In a break from my regularly scheduled programming of short stories and poems of my own concoction, I wanted to do something a little different today. It should come as no surprise to those of you who read this blog (all five of you) that in addition to writing I also love to read. A lot. So much, in fact, that last year I decided to keep a list of every book I read to keep them all straight in my brain.
I read 31 books in 2016. That’s a lot of books to keep track of.
And here they are, in the order I read them!
- Library of Souls by Ransom Riggs
- Station Eleven by Emily St. John Mandel
- The Martian by Andy Weir
- Bitterblue by Kristin Cashore
- Tower of Thorns by Juliet Marillier
- Ready Player One by Ernest Cline
- Fool by Christopher Moore
- The Serpent of Venice by Christopher Moore
- Clariel by Garth Nix
- To Hold the Bridge by Garth Nix
- The Girl With All The Gifts by M.R. Carey
- Mistborn by Brandon Sanderson
- The Well of Ascension by Brandon Sanderson
- Harry Potter and the Cursed Child by Jack Thorne, John Tiffany, and J.K. Rowling
- The City of Mirrors by Justin Cronin
- Saga: Volume Six by Fiona Staples and Brian K. Vaughan
- The Hero of Ages by Brandon Sanderson
- Throne of Glass by Sarah J. Maas
- Mr. Penumbra’s 24-Hour Bookstore by Robin Sloane
- Hamilton: The Revolution by Lin-Manuel Miranda and Jeremy McCarter
- My Name is Lucy Barton by Elizabeth Strout
- The Assassin’s Blade by Sarah J. Maas
- Crown of Midnight by Sarah J. Maas
- Harry Potter and the Philosopher’s Stone by J.K. Rowling (yes, I read the British edition)
- The Graveyard Book by Neil Gaiman
- Heir of Fire by Sarah J. Maas
- Queen of Shadows by Sarah J. Maas
- The Ballad of Black Tom by Victor LaValle
- Between the World and Me by Ta-Nehisi Coates
- The Night Circus by Erin Morgenstern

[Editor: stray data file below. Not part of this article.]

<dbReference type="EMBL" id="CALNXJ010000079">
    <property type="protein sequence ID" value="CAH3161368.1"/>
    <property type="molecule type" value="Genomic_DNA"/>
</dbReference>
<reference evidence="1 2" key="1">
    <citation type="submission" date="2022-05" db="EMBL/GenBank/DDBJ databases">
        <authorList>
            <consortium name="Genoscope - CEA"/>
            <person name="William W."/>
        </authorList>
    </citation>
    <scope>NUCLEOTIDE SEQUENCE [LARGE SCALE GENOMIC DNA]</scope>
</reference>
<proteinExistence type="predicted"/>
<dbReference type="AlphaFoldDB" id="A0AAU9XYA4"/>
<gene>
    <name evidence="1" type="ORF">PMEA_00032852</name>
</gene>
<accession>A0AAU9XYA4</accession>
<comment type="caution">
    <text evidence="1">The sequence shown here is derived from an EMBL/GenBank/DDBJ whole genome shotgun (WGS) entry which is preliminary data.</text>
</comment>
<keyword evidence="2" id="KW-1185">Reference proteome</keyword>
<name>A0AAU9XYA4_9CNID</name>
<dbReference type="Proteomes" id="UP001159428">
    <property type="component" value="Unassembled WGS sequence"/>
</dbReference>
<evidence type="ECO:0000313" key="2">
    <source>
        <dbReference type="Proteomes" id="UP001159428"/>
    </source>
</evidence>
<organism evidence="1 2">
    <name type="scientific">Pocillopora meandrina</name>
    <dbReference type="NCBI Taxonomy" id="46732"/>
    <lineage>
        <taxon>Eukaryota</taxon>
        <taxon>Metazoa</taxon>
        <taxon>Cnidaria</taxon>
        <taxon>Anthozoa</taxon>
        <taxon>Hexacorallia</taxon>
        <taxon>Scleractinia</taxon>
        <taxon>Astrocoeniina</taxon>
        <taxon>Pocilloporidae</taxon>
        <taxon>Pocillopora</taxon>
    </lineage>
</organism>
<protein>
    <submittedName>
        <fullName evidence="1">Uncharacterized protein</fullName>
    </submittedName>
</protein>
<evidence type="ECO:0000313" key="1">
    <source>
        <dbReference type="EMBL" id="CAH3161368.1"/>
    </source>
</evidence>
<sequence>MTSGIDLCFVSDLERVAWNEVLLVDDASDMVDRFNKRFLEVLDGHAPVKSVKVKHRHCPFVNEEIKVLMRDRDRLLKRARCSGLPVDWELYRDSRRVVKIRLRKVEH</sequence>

- Tales of the Peculiar by Ransom Riggs
Like I said, that’s a lot of books, and the bolded titles are some of my favorites. While I’m happy to say that I thoroughly enjoyed just about every book on this list, the bolded names are ones that stuck with me long after I finished them. Some honorable mentions go to the Throne of Glass series by Sarah J. Maas for being exciting, fast-paced reads (I did read the first five books over the span of about three months, after all) and Ready Player One, for all the geeky fandom references.
In my favorites list there’s a bit of theme of post-apocalyptic/near-apocalyptic scenarios with the inclusion of Station Eleven, The Girl With All The Gifts, and The City of Mirrors. All are excellent reads, if more than a little bleak at times (The City of Mirrors had me weeping as I read it on the bus one day). But they all have an undercurrent of hope against impossible odds, and I think that is more important than ever, given current socio-political circumstances around the world. I would highly recommend all of these (though if interested in The City of Mirrors, just know it’s the final book in a trilogy so, you know, don’t start with that one.)
The Martian is on my favorites list because, apart from being a thrilling, well-written story, it also gets the distinction of being the funniest book I’ve read in a very long time. Possibly the funniest book I have ever read. If you aren’t sure what you want to read next, pick up this book. You won’t be disappointed.
Bitterblue is one of those novels that snuck up on me. I decided to read it largely because I liked the first two books in the series when I read them years ago and wanted to finish up the trilogy. I was not expecting how dark the subject matter was going to be, nor the maturity with which it tackles a community (a kingdom, actually) struggling to rebuild in the wake of immense trauma and abuse. Probably because the cover looks like this:
(In all honesty, my only critique of Bitterblue is its cover. It is far too pretty for all the fucked up shit that happens and is referenced in the book.)
The inclusion of Mistborn on my list of favorites is to include the whole trilogy, rounding out with The Well of Ascension and The Hero of Ages. (Yes, I snuck in a few more favorites onto the list.) Hot damn, does Brandon Sanderson know how to plot a series. And world-build. And just generally write an exciting, unique high-fantasy series. I can’t wait to dive into more of his novels. And there are plenty of them. The man is kind of prolific in how quickly he churns out new work.
Lastly is Between the World and Me. I actually listened to this as an audiobook and I’m so glad I did, since it is part memoir, part letter to the author’s son, and the author, Ta-Nehisi Coates, narrates the entire thing himself. It is a deeply personal, unflinching examination of his experience as a black man in America, and it is most definitely worth your while.